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Former Cleveland Indians shortstop Omar Vizquel falls short of election to Baseball Hall of Fame for 4th straight year

The 11-time Gold Glove winner's case was further complicated by allegations of domestic abuse.
Credit: Ron Schwane/AP
Cleveland Indians shortstop Omar Vizquel stretches but can't get to the ball hit by Boston Red Sox's Pokey Reese in the fifth inning Monday May 3, 2004 in Ceveland. Reese was safe at first base.

CLEVELAND — Cooperstown has once again not called Omar Vizquel's name, and it seems as though baseball was not the only factor in the decision.

Vizquel failed to gain election to the National Baseball Hall of Fame for the fourth straight year. The former Indians shortstop's name was checked on 49.1% of the just over 400 ballots cast, well short of the 75% needed and below the 52.6% he received last year.

The case of Vizquel has been hotly debated ever since his 2012 retirement, with supporters of his enshrinement pointing to his 11 Gold Gloves and 2,877 hits while critics have brought up his weak 82 OPS+ and low 45.6 bWAR. However, his candidacy was further complicated in December, when The Athletic published allegations of domestic abuse made by his estranged wife Blanca.

Blanca accused Omar of physically assaulting her multiple times, and police reports seemed to back up at least portions of her accounts. Omar has denied the allegations and no criminal charges have been filed, but Major League Baseball confirmed to the publication it was conducting an investigation against him, even though he is no longer employed by any team (he was fired from his job as a minor league manager following a separate incident involving a clubhouse worker).

After the allegations were made public, several writers who had voted for Vizquel in the past renounced their support for him. The Indians even appeared to distance themselves from their former star: While the team had openly supported his candidacy for years on social media, there were no posts about the flashy middle infielder after Nov. 17.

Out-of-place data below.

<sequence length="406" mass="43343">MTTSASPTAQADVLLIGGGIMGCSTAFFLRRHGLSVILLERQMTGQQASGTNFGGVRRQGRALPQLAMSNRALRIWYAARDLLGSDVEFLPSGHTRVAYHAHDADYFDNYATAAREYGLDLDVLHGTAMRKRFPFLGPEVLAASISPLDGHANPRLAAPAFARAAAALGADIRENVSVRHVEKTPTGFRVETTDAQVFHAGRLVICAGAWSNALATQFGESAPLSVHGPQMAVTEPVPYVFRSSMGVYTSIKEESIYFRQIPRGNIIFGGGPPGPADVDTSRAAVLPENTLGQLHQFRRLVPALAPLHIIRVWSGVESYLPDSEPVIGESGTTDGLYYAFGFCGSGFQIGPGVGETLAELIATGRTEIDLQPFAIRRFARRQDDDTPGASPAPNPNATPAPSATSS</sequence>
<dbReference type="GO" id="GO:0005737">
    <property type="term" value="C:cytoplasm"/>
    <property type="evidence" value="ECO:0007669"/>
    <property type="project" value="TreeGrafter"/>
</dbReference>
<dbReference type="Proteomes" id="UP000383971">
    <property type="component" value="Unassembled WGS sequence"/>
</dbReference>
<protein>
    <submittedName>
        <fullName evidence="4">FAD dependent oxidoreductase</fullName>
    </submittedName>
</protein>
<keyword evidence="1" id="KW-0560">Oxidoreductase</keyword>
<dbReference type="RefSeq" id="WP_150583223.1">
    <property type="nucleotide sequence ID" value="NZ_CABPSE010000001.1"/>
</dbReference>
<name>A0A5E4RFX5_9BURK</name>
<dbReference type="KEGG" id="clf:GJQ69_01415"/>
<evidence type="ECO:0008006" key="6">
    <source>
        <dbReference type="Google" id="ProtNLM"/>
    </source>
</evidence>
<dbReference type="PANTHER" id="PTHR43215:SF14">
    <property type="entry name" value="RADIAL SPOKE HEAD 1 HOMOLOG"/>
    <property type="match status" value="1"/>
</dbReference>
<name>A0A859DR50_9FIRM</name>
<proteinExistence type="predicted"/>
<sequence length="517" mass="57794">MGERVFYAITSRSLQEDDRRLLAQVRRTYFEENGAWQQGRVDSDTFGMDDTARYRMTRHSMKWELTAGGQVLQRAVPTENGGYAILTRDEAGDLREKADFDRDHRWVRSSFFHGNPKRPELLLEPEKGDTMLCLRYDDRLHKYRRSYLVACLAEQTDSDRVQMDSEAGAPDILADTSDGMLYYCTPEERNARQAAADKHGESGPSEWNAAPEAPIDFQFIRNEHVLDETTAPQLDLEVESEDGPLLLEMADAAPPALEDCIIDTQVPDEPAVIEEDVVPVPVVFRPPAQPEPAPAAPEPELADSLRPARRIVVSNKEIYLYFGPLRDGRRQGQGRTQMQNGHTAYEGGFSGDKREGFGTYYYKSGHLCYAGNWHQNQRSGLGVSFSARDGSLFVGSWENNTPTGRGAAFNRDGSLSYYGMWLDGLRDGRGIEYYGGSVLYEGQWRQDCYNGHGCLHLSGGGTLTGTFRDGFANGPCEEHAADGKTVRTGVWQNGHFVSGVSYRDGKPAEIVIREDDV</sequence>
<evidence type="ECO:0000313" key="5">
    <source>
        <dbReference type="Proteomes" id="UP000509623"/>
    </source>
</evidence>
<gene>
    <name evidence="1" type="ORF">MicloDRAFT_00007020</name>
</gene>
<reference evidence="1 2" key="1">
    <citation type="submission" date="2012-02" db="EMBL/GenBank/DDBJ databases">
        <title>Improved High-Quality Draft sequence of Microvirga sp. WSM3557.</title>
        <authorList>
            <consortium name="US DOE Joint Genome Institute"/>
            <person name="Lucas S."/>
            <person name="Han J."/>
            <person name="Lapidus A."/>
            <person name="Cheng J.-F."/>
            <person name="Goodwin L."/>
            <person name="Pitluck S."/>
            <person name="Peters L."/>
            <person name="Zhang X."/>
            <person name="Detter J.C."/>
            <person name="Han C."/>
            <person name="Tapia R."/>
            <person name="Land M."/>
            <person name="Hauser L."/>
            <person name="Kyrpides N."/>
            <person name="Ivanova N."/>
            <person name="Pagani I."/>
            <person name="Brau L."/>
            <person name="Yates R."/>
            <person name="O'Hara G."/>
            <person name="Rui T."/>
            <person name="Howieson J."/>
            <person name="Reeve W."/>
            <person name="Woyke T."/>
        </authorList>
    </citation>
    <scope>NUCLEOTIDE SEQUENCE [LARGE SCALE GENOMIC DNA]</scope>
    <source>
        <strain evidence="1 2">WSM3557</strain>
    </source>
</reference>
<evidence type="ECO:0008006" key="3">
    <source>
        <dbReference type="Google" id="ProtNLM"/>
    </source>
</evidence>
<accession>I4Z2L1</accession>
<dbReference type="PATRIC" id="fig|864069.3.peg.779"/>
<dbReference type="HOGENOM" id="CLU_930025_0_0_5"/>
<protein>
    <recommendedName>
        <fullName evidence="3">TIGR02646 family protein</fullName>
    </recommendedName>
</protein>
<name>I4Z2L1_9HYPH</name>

Credit: Phil Long/AP
Cleveland Indians shortstop Omar Vizquel jumps to avoid the Boston Red Sox's John Valentin after forcing him out at second base on the first half of a double play during the first inning in Cleveland, Thursday, June 20, 1996. The Red Sox's Mo Vaughn was out at first.

Omar released the following statement on Twitter Wednesday, which also revealed the recent death of his mother:

Vizquel was not alone in missing out on Cooperstown. In fact, no players were elected via the writers' ballot for the first time 2013. Former pitcher Curt Schilling, whose incendiary tweets have drawn the ire of some voters, came just 16 votes short of enshrinement with 71.1% and will be back on the ballot next year for the final time.

Vizquel's former Indians teammate Manny Ramirez was on the ballot for the fifth time, but received just 28.2% of the vote. The 12-time All-Star played eight seasons in Cleveland and helped the Tribe win two pennants before finishing his career with 555 home runs, but twice tested positive for performance-enchaining drugs during his career.

Credit: Orlin Wagner/AP
In this July 5, 1998 file photo, Cleveland Indians' Manny Ramirez watches the flight of his grand slam during the sixth inning of a baseball game against the Kansas City Royals in Kansas City, Mo.

Both Vizquel and Ramirez will be back on the ballot next year, having received at least 5% of the vote. Another former Indian, Ohio native Nick Swisher, falls off after failing to obtain a single vote.

Though there is no class of 2021, the class of 2020 will still be inducted in July after having their original ceremony postponed by the COVID-19 pandemic. Those set to be enshrined include legendary New York Yankees shortstop Derek Jeter, former National League MVP and Montreal Expos and Colorado Rockies outfielder Larry Walker, star St. Louis Cardinals and Milwaukee Brewers catcher Ted Simmons, and influential players union leader Marvin Miller.

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